Musk’s purchase, which is widely expected to close by the end of 2022, has been the cause of contention among shareholders Twitter employees who have been vocal about their concerns for the company moving forward.
It seems as though some of these concerns were well-founded last week when Agrawal told employees that two top Twitter execs — Kayvon Beykpour (general manager of consumer) and Bruce Falck (revenue product lead — would be leaving the company, shortly after Musk himself explained that his bid on the company was “on hold” pending an accurate report of what percentage of Twitter users are actually bots and spam accounts.
Agrawal did not publicly comment on the matter at the time but took to Twitter over the weekend to break his silence regarding Musk’s deal and the departure of the employees, noting that he does “expect the deal to close.”
“Changes impacting people are always hard. And some have been asking why a “lame-duck” CEO would make these changes if we’re getting acquired anyway. The short answer is very simple,” Agrawal wrote. “We need to be prepared for all scenarios and always do what’s right for Twitter. I’m accountable for leading and operating Twitter, and our job is to build a stronger Twitter every day.”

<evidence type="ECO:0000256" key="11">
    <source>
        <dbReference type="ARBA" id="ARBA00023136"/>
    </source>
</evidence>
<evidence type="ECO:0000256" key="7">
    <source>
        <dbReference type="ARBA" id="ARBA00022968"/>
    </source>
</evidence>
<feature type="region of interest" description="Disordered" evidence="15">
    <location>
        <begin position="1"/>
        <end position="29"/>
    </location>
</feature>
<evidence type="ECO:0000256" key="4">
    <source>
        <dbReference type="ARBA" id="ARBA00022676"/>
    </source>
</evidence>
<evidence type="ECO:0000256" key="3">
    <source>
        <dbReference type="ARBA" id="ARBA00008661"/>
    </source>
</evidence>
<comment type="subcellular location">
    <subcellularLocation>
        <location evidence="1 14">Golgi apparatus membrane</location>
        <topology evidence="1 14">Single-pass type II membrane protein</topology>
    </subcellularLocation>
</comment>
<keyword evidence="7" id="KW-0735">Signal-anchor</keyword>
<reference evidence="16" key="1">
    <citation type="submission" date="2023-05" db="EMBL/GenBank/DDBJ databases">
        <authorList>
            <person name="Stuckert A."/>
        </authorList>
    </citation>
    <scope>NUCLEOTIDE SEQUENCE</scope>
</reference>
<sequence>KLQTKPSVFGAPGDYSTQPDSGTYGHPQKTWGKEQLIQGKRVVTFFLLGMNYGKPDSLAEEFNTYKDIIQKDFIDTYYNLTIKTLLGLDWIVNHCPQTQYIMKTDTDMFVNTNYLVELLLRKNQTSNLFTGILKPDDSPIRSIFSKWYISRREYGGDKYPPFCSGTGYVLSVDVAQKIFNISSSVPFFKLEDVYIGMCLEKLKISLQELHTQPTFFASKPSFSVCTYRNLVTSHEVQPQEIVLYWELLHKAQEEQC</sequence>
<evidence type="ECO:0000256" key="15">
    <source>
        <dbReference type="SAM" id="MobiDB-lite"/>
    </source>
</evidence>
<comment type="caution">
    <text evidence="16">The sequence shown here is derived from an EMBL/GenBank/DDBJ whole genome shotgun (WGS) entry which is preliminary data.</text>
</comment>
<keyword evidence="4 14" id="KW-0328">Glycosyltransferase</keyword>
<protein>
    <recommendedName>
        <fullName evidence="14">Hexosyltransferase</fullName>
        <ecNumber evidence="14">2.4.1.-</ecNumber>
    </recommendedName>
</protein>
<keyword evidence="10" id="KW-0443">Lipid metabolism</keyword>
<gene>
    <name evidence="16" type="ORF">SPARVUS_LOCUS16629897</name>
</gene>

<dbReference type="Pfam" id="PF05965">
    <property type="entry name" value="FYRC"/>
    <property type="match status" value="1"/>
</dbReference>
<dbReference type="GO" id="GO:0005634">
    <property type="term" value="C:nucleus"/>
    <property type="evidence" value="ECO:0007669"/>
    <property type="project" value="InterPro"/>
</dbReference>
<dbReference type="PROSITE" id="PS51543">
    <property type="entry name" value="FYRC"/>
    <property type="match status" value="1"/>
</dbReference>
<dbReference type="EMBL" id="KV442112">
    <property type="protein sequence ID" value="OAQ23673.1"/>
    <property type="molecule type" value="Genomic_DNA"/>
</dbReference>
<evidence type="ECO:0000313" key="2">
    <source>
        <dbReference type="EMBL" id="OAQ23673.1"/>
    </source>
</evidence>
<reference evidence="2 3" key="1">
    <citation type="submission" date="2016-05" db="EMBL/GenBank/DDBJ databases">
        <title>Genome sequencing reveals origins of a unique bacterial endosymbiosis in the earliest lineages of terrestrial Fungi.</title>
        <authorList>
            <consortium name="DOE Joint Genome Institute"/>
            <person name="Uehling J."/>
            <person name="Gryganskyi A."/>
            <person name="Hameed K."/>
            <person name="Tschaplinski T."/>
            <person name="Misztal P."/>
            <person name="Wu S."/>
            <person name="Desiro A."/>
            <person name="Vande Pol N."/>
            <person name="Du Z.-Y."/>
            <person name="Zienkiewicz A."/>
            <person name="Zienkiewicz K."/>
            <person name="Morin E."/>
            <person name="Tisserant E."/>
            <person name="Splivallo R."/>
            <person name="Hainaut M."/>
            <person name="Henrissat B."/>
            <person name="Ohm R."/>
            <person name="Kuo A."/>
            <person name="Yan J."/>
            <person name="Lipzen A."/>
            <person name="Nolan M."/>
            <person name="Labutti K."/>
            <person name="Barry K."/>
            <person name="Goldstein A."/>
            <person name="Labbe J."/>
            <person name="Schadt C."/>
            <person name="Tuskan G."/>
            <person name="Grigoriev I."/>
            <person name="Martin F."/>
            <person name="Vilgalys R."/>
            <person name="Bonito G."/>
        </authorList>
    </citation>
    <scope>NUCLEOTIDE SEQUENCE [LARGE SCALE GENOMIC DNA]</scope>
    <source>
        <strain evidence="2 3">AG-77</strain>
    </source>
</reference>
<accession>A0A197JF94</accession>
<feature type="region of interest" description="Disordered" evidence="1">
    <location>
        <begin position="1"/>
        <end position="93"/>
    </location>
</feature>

The CEO explained that Twitter is constantly improving, regardless of what high-level changes may be taking place and using this as an explanation as to why the company is now also zoning in on cutting non-labor costs across the board.
“Our industry is in a very challenging macro environment – right now,” he said. “I won’t use the deal as an excuse to avoid making important decisions for the health of the company, nor will any leader at Twitter.”
Agrawal closed by promising “more transparency” and “more change for the better” before thanking his team for the work that’s been done throughout the process.
The Twitter CEO’s memo to employees from May 12 explained that the company was undergoing a hiring freeze and cutting non-labor related costs and stated that though the company would not be enacted company-wide layoffs, Twitter leaders would still “continue making changes to their organizations to improve efficiencies as needed.”
This came nearly a month after Twitter released its Q1 2022 earnings which claimed that Twitter spam accounts and bots currently account for less than 5% of the total MDAUs on the social media platform, a calculation that the company admitted “may not accurately represent the actual number.”
This prompted Musk to pause the deal until these calculations were verified, seeing as the removal and management of these accounts are something that the Tesla CEO is very adamant about focusing on if and when he takes over Twitter.
“I’ve also vowed this publicly that we have to get rid of the bots and trolls and the scams and everything, because that’s obviously diminishing the user experience, and we don’t want people getting tricked out of their money and that kind of thing,” Musk said earlier this month on the red carpet at the Met Gala. “I’m definitely on the warpath, so if somebody’s operating a bot or troll on me then I’m definitely their enemy.”
Twitter was down over 27.5% year over year as of Monday afternoon.